In this image released Saturday, April 16, 2011, by Tokyo Electric Power Co., top of the container of the nuclear reactor, painted in yellow, of Unit 4 at the Fukushima Dai-ichi Nuclear Plant is observed from its side with a T-Hawk drone Friday, April 15, 2011 in Okuma, Fukushima Prefecture, northeastern Japan. (AP Photo/Tokyo Electric Power Co.)

In this image released Saturday, April 16, 2011, by Tokyo Electric Power Co., top of the container of the nuclear reactor, painted in yellow, of Unit 4 at the Fukushima Dai-ichi Nuclear Plant is observed from its side with a T-Hawk drone Friday, April 15, 2011 in Okuma, Fukushima Prefecture, northeastern Japan. (AP Photo/Tokyo Electric Power Co.)

The hypocrisy of using both smear attacks and support infuriated Japanese government officials. Nevertheless, France tried to curb any negative impact that the Fukushima accident could exert on its nuclear power business by stressing that the accident was peculiar to Japan, while taking the accident as a rare business opportunity to overturn the dominance of the U.S.-Japan alliance — namely the GE-Hitachi partnership and the Toshiba-Westinghouse consortium.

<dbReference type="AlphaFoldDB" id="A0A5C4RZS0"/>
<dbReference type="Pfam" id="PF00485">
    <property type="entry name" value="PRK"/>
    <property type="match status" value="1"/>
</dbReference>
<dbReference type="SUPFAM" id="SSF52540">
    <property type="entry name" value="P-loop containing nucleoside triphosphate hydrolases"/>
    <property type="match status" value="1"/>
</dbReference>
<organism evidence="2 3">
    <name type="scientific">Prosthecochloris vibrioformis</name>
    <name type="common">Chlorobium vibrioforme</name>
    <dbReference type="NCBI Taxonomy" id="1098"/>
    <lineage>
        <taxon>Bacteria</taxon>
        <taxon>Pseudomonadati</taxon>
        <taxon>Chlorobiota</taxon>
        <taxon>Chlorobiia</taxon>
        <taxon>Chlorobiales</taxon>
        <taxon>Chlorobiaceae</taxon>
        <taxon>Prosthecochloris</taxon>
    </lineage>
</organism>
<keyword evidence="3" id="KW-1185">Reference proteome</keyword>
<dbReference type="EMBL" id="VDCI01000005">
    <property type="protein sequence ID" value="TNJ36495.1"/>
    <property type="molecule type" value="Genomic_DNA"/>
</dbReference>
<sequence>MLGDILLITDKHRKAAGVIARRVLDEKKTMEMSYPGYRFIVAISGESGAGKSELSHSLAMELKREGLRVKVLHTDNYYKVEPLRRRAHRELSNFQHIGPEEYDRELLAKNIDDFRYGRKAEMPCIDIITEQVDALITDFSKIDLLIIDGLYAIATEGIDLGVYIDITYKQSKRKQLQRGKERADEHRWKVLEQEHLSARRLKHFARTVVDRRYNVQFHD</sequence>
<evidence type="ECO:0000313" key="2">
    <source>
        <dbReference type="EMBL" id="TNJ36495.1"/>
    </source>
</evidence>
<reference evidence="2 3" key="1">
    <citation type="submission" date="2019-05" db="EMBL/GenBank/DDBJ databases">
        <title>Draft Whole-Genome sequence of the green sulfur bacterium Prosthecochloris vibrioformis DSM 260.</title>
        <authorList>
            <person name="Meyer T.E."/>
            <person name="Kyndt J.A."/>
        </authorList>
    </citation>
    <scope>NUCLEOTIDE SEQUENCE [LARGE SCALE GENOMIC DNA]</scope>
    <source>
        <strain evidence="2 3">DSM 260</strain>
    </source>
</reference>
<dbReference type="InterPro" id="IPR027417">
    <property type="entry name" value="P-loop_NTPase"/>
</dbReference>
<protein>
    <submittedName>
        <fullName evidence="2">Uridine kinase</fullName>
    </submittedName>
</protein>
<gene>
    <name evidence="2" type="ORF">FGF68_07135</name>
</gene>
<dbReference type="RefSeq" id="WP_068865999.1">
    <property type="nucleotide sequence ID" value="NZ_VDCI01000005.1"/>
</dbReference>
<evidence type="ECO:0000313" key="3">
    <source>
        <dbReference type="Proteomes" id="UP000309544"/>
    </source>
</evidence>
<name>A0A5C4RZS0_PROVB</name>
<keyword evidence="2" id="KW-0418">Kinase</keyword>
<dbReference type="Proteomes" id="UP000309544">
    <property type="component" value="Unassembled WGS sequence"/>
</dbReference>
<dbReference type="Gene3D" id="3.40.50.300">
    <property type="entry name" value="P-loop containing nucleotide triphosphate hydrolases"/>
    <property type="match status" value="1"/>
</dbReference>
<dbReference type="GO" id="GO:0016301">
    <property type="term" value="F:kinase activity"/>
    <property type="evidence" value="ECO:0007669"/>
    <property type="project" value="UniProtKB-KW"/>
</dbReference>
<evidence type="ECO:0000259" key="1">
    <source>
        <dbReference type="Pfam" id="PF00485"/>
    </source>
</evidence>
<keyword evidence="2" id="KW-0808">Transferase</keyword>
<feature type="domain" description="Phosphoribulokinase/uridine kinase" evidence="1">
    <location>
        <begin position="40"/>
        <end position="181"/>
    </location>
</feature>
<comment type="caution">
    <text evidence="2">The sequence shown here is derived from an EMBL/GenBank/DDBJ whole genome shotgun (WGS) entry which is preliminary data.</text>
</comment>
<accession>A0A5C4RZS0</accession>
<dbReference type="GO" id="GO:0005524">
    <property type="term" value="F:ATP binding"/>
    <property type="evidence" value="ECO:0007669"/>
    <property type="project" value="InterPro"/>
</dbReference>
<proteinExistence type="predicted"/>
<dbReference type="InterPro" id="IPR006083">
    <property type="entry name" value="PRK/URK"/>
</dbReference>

Areva’s then CEO Anne Lauvergeion, who had arrived in Japan the day before Sarkozy’s visit, also gave a desperate sales pitch to Economy, Trade and Industry Minister Banri Kaieda, telling him at a meeting that he could use Areva’s employees as his subordinates. The marketing effort was also intended to demonstrate Areva’s technology to the world, after conceding to South Korea a successful bid for the United Arab Emirates’ nuclear power project.

In contrast, GE’s Chairman and CEO Jeffrey R. Immelt came to Japan later than Lauvergeion. “He was afraid of being blamed for product responsibility and was even reluctant to meet Japanese government officials initially,” said a senior official with the Economy, Trade and Industry Ministry.

After being convinced by Hitachi, with which GE has a partnership in the nuclear power business, Immelt met industry minister Kaieda on April 4 and offered his full support for the handling of the Fukushima crisis. However, when reporters pursued GE’s product liability at a press conference following the meeting, Immelt dodged the question and stressed instead that the safety of nuclear power generation had been maintained for many years.